By Erwin Bulte, Voxeu
Prices of natural resource commodities have increased a lot in recent years. While the current commodity price index is not as high as it was during its peak in the spring of 2008, commodity prices have increased by 10% over the past 6 months, by 56% over the past 5 years, and by no less than 249% over the past 10 years. For certain specific commodities, price hikes are even larger. In 2002 a single DVD recorder cost as much as a hundred tons of iron ore. The current exchange rate is about one ton of iron ore per DVD recorder.
Several factors explain the reversal of fortune for miners –– conditions have been favourable both on the supply side (e.g., market power in the mining industry) and on the demand side (e.g., economic development in India and China). An important question concerns the degree to which these economic gains trickle down beyond the shareholders of international mining companies. Do high commodity prices translate into enhanced prospects for peaceful economic development for poor resource-exporting countries? This turns out to be a contested issue.
The So-Called Resource Curse
The so-called resource-curse hypothesis suggests that resource booms are bad for development. Proponents argue that countries richly endowed with natural resources tend to have slower economic growth and tend to see more armed conflict than resource-poor ones. The curse theory emerged in the 1990s with pioneering contributions by Sachs & Warner (1995) and Collier & Hoeffler (1998), and has been debated by economists, political scientists and policymakers ever since. Dutch Disease was initially suggested as a culprit for slow growth, while rent-seeking behaviour by greedy rebel factions seemed to offer a plausible explanation for the link between resources and conflict. Later, the focus shifted to weak institutions as the favourite causal channel for both ills, brought on by the supposedly nefarious effects of resource wealth up for grabs. According to one theory, resource wealth weakens institutions through a so-called rentier effect, i.e. the easy money provided by resource rents and the independence from tax revenues distances the ruling elite from the rest of the population, and enables autocratic regimes to hold a firm grip on power. Especially point resources such as oil – clustered in space so that grabbing and controlling are relatively easy – are regularly implicated as problematic for development and stability.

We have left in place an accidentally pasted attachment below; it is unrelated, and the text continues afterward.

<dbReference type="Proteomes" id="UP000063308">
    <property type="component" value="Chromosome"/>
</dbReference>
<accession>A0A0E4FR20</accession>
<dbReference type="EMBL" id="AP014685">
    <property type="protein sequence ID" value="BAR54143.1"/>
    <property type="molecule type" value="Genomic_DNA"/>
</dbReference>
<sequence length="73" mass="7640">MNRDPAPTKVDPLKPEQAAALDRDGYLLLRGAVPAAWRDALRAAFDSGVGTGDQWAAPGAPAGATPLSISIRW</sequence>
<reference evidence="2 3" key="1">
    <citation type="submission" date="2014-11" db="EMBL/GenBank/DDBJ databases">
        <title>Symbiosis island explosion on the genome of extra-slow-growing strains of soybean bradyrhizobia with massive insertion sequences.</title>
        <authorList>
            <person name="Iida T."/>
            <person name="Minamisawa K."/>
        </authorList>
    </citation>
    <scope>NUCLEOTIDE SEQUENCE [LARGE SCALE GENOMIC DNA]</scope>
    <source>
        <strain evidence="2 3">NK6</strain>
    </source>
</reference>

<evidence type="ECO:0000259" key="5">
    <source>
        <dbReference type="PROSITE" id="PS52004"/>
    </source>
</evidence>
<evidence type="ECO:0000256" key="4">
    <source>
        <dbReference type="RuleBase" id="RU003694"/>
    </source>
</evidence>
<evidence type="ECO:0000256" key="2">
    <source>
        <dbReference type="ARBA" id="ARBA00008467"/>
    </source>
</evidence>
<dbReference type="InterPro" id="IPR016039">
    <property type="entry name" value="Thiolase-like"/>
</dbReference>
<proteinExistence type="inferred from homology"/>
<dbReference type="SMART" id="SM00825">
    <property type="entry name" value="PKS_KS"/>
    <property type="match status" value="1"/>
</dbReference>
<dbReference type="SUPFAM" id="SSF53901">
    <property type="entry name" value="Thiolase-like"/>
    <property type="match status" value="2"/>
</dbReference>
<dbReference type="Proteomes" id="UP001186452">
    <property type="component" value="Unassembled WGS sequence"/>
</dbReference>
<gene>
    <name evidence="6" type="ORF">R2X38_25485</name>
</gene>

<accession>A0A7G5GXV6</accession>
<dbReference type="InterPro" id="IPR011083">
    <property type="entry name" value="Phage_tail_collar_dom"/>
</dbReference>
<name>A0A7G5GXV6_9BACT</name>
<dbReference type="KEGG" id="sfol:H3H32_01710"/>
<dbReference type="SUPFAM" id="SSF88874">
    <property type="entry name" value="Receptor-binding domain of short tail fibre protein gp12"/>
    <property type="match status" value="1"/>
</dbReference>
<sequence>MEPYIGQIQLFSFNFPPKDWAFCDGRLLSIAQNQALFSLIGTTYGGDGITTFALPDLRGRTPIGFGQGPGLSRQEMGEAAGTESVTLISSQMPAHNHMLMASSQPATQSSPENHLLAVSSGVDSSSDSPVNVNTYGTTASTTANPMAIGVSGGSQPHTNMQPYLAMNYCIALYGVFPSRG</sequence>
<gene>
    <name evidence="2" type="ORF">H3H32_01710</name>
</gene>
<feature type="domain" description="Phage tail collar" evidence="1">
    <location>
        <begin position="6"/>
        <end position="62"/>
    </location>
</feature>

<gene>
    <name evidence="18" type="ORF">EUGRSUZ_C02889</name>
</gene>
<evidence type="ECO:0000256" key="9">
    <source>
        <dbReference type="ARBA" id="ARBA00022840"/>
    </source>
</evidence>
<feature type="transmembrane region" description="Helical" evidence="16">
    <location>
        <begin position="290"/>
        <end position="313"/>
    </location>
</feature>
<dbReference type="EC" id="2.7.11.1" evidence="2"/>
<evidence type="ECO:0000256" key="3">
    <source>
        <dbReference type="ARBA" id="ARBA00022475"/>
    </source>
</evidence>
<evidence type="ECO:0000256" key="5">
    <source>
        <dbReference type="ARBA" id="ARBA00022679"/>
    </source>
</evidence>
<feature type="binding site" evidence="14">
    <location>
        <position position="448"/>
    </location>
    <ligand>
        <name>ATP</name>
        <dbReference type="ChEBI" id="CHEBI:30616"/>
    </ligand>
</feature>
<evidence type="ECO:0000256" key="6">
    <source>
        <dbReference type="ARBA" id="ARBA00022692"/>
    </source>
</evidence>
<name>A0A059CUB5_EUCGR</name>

Because of its attractive paradoxical nature –– something good turning into something bad –– the resource curse regularly finds its way into the popular press (see for example a recent article in The Economist (2012) titled “The oil barons have a ball”). The hypothesis seems blessed by an extraordinary longevity, defying not only expectations, but also gradually increasing evidence to the contrary. One important hurdle facing empirical work linking resources to development and conflict has been, and continues to be, the lack of exogenous variation in measures of natural resource wealth. This makes it hard to convincingly determine the causal relationship. Early publications relied mainly on measures of resource dependence, such as the ratio between primary exports and GDP, as a proxy of resource abundance. However, dependence is only a very rough proxy for abundance. Worse, dependence is arguably an endogenous variable in most of the curse models. The anticipation of conflict lowers investment and income, and might make a country more dependent on resource exports as the only remaining economic activity. Similarly, dependence may be the outcome of an ill-conceived economic development strategy, instead of the root cause of slow growth.
A classical chicken-and-egg story is the result. The fact that resource dependence is correlated with the onset or incidence of conflict and slow economic growth does not imply that the former causes the latter. Similarly, a negative correlation between resource dependence and institutional quality (a key determinant of peace and economic performance) does not imply that resource dependence invites institutional erosion. Countries with bad institutions may simply fail to attract investment in manufacturing or service sectors, and so remain dependent on primary exports. Recent research has criticised the naïve econometrics underpinning the early curse studies and suggested alternative measures of resource wealth based on estimates of economic values of resources (e.g., Brunnschweiler & Bulte 2008, 2009). These and other studies argue that resources could be a blessing for both growth and peace, and they have consequently re-invigorated the debate.